Control Valve Simulation

How to simulate the designs of an automation and control project for a water treatment process, before putting them into operation.

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The first thing is to define the purpose of the model. A simple model will give simplistic information. I have used this for preliminary sizing and estimates. W = 63.2*Cv√(∆P)∕(density). W = pph, and 63.2 is a constant for the units used. Cv is the flow coefficient for the valve at the specific percentage open. ∆P is pressure difference in psi. Density is in pounds/cu ft.

In real life, Cv is a non-linear function of the valve stem position. This is found in the catalogs. Valve stem position is a function of controller signal and positioner accuracy. A complete model will include the estimated slip-stick motion of the valve stem. A more complete model will consider the possibility of choked flow or cavitation. If the flow fluid is compressible the appropriate equations consider those effects.

The standard definitions and equations are in the references below. Note that, in general, these equations are more reliable over “reasonable” ranges. Flow coefficients and even flow regimes can change widely at small valve openings. There is still debate over flow at low Reynolds numbers. Fluids at high viscosities are troublesome.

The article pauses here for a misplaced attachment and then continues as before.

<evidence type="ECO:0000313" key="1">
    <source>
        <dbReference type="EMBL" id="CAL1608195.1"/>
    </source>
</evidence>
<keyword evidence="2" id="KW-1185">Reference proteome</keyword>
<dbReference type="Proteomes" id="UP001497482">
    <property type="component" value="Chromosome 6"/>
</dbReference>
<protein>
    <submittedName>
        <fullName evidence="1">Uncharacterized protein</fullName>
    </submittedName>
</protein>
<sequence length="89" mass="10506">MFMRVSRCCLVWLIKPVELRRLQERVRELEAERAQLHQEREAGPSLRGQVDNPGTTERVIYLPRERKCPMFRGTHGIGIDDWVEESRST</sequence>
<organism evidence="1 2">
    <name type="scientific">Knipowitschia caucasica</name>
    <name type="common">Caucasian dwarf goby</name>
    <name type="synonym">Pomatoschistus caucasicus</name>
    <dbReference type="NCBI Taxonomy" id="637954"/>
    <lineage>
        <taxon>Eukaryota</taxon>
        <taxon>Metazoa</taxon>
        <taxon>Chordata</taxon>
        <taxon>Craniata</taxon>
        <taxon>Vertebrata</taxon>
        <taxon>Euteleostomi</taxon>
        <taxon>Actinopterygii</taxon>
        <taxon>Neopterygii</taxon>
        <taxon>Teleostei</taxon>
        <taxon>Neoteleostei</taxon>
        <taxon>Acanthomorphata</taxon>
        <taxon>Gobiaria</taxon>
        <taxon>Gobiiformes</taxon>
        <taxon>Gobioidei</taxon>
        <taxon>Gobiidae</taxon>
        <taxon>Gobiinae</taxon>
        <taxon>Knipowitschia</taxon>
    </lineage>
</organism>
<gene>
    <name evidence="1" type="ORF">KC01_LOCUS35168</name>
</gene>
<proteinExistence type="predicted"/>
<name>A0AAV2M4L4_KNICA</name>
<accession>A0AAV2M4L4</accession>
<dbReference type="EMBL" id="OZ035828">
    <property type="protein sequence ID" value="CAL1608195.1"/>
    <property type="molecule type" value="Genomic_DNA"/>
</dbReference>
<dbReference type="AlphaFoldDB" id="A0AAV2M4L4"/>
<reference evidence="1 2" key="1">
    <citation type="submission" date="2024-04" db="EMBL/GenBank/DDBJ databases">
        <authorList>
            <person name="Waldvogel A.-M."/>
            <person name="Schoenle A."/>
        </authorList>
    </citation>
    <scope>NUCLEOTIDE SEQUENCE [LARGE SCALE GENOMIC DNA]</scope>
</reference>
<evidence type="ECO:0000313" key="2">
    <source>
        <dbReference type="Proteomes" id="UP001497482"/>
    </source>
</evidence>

ANSI/ISA-75.01.01-2002 (60534-2-1 Mod), Flow Equations for Sizing Control Valves.

ISA-75.25.01-2000 (R2006), Formerly ANSI/ISA-75.25.01-2000, Test Procedure for Control Valve Response Measurement from Step Inputs

Cullen Langford, PE

A: There are two considerations in simulating valves: steady-state and dynamic. The steady-state model converts valve position into flow through the valve characteristic and pressure drop. The dynamic model converts controller output into valve position through deadband and velocity limit or the possible presence of a positioner, which closes the loop around the valve position through proportional or PID control.

Valve behavior is not a trivial consideration in fast loops like flow and pressure. Dead band can cause endless limit-cycling in level loops, and velocity limit can create expanding cycles on a large upset.

Simulation of all these properties is described in my book, Simulating Process Control Loops, ISA, 1990, pp. 125-131. Unfortunately, it is now out of print, but might be found in an engineering library.

Greg Shinskey
Process Control Consultant

Q: My name is Matt Wilhite, Advanced Development Manager at Molex.

One of my colleagues has written a PhD thesis on the use of process control in electroplating. He and his sponsoring university (University of Limerick) are seeking a qualified external examiner to examine his thesis. Hopefully someone would see this as a potential opportunity to work with us in future or gain from our experience somehow. All travel and accommodation expenses for you or designate would be 100% paid.

I can be contacted by email and phone (mobile is easiest) listed below at any time.

Matt Wilhite
Molex Ireland Ltd.
Shannon Industrial Estate
Shannon, Co. Clare, Ireland
matt.wilhite@molex.com
int + 353 (0)61 702420 (office)
int + 353 (0)86 8157115 (mobile)

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